Africa's Child Servants Face Bleak Prospects


Wearing their best cotton dresses, a dozen girls sit on benches sucking at small bags of frozen juice on the edge of a busy market.

Ranging from 14 to 23, they have come from across Ivory Coast in search of jobs as cooks, nannies and maids in one of West Africa's largest, most prosperous, cities.

"We are here to help our sisters who want to find work," declares Justin Gboko, an agent who finds jobs for the girls. "Not for other things," he adds darkly.

Gboko's agency and others like it have become the focus of uncomfortable attention since reports on Africa's trade in child slaves hit the headlines.

Mariam Toure was 11 when an aunt collected her from a northern village and dropped her off at a stranger's home in another town.

Up at 6 a.m., she worked every day washing dishes, running errands and taking care of a 2-year-old, finishing around 10 p.m.

Mariam's employer paid the aunt every month--she does not know how much--but neither Mariam nor her mother received any money.

Now 19 and living with a sister in Abidjan, Mariam is finally job-hunting in her own right.

"I have nothing. Otherwise I wouldn't be here," she says sadly.

Most of the girls recount similar experiences. Some have been beaten, few get regular time off and many have difficulties getting paid. But they keep hoping for better.

There are no signs advertising Aly's Establishment in the crowded and impoverished Adjame neighborhood, but it's known as the place to go for domestic help.

The agency insists it does not deal with traffickers--that the girls, all Ivorian, make the approach.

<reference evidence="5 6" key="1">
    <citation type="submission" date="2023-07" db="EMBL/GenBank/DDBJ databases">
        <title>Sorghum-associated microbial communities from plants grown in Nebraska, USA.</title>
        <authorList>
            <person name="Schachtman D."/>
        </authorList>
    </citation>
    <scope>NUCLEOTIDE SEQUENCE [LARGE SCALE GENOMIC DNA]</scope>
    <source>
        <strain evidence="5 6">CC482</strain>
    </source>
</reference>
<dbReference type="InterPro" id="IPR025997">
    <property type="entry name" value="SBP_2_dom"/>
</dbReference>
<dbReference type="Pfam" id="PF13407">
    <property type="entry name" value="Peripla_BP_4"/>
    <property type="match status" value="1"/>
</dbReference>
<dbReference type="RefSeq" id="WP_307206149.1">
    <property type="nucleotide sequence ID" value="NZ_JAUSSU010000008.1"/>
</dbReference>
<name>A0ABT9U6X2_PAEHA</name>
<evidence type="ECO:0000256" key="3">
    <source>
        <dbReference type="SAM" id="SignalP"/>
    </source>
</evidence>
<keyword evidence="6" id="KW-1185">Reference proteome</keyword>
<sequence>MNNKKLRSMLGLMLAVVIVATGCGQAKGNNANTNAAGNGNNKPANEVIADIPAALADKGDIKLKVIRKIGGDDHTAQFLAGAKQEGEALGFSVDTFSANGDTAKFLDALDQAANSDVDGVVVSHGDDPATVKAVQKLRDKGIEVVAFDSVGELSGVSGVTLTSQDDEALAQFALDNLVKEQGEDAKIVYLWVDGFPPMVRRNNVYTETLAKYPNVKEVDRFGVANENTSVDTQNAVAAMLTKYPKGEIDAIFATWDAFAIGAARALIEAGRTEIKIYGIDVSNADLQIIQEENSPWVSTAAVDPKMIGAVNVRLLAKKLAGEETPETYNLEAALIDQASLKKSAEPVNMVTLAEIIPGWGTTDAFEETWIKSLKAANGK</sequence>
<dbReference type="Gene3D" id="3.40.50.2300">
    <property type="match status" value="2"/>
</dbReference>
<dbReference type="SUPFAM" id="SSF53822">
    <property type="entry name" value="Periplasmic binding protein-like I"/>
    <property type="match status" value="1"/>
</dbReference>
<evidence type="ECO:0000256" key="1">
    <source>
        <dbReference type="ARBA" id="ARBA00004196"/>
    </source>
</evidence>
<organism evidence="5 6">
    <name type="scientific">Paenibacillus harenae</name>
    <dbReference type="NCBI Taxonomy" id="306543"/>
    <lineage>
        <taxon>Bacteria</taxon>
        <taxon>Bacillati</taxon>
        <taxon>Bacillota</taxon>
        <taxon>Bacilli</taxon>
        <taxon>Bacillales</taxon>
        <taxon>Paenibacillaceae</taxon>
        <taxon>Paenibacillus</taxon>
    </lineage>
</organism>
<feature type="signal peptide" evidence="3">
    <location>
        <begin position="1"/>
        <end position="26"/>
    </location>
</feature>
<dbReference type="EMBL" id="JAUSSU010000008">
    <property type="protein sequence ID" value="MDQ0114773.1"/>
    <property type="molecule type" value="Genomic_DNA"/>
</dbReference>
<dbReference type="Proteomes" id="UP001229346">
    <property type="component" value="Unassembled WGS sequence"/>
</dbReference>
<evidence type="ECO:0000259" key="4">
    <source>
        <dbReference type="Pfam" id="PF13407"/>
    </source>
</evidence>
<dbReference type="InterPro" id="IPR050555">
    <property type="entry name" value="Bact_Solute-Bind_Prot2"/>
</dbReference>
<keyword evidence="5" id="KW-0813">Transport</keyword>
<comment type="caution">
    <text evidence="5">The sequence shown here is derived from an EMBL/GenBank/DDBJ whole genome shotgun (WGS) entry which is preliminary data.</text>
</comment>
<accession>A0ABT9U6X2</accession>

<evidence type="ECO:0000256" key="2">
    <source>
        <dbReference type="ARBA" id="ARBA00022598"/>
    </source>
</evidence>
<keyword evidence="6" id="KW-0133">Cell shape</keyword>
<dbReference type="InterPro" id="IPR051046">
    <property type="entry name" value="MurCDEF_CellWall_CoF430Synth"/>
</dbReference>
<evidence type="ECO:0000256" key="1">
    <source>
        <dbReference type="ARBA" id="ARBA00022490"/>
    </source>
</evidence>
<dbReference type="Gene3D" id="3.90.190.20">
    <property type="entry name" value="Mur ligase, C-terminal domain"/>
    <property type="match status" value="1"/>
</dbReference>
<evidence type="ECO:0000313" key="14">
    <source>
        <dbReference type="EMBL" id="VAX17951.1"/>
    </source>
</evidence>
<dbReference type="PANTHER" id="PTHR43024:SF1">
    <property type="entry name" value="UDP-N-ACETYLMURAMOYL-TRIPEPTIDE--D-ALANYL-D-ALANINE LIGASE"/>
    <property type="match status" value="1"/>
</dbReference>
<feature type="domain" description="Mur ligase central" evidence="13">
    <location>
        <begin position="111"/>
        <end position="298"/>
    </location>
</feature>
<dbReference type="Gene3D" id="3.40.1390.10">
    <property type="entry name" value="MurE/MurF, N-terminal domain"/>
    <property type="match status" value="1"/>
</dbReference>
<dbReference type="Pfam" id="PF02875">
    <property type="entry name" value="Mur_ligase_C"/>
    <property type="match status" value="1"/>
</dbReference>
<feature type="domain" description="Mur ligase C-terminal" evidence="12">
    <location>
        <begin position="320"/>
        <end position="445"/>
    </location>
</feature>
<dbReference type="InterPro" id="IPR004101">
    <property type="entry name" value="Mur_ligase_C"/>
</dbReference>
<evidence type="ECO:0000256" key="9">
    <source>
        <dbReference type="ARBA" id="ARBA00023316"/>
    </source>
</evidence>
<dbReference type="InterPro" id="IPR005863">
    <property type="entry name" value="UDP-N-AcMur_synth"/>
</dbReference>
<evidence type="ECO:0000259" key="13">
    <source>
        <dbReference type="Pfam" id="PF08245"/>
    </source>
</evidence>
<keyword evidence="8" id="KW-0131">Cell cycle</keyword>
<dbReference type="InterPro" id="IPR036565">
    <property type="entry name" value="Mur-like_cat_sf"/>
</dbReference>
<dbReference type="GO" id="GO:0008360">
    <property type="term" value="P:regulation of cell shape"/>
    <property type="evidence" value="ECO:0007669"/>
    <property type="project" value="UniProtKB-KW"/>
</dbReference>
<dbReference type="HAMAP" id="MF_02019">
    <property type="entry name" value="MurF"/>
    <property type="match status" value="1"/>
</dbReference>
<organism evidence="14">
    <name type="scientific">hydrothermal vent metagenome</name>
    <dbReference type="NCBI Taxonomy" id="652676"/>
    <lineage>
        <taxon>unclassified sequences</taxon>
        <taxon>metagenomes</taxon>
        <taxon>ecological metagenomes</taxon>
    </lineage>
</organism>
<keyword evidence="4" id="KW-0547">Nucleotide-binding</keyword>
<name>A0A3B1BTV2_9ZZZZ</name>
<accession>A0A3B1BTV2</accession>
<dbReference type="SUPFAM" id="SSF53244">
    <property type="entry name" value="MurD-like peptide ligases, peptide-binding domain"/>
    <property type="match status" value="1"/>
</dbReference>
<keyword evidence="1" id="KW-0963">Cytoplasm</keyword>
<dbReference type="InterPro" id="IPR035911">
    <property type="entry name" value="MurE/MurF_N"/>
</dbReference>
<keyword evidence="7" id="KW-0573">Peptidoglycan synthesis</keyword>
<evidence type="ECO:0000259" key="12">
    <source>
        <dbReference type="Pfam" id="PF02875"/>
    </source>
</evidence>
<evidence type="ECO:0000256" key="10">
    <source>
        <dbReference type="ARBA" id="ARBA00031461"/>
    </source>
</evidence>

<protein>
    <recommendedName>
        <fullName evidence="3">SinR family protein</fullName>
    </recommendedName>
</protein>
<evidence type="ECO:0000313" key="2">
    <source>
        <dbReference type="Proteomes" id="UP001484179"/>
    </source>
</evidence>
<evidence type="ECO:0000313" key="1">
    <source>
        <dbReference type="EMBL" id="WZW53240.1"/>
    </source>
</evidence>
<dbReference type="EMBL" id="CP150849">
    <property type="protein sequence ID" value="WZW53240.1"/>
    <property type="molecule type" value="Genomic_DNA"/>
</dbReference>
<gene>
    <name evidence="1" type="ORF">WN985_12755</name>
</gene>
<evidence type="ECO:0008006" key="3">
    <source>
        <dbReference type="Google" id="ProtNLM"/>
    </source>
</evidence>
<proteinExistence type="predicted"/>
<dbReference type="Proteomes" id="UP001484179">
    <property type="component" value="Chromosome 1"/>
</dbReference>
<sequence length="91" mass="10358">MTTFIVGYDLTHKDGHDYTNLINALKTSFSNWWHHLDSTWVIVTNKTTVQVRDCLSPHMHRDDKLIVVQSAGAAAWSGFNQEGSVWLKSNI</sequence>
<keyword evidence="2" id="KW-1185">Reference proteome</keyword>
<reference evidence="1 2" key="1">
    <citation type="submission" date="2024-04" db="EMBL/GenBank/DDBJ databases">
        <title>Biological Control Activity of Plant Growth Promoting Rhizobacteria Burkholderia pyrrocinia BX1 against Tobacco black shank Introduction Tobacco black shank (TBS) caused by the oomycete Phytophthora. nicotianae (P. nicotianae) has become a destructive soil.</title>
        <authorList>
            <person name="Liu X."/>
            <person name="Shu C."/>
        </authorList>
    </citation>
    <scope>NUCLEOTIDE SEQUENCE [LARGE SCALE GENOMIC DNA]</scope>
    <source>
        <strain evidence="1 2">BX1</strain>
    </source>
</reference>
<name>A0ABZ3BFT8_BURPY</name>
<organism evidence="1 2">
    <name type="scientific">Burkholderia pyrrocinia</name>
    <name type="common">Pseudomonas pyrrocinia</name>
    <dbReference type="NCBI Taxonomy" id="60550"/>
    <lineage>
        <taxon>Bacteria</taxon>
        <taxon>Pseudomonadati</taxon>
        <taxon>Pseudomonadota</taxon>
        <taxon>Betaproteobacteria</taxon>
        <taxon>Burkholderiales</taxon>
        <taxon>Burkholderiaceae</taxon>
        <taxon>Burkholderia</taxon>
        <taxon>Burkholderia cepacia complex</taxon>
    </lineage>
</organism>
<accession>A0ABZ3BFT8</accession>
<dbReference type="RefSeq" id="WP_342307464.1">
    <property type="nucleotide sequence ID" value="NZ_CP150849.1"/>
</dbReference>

A girl presents herself, clutching a bag holding her few belongings. She is welcomed by a friendly man who asks what kind of work she is looking for and how much money she wants. She is then invited to join the others on the benches.

From time to time, prospective employers arrive to survey the girls. Introductions are done by the agents, but the girls negotiate their own salaries--$20 to $50 a month.

The employer leaves the agent with a $7 fee and an address in case a relative comes looking for the girl.

UNICEF and others are working with the agencies to improve the girls' work conditions.

At Aly's Establishment, agents photocopy and distribute a pamphlet on children's rights produced by a local aid group.

Agent Tanoh Oi Tanoh shrugs, describing his work as a "necessary evil."

"People will always need someone to work for them," he says, "and the girls need work."

Copyright © 2019, Los Angeles Times
EDITION: California | U.S. & World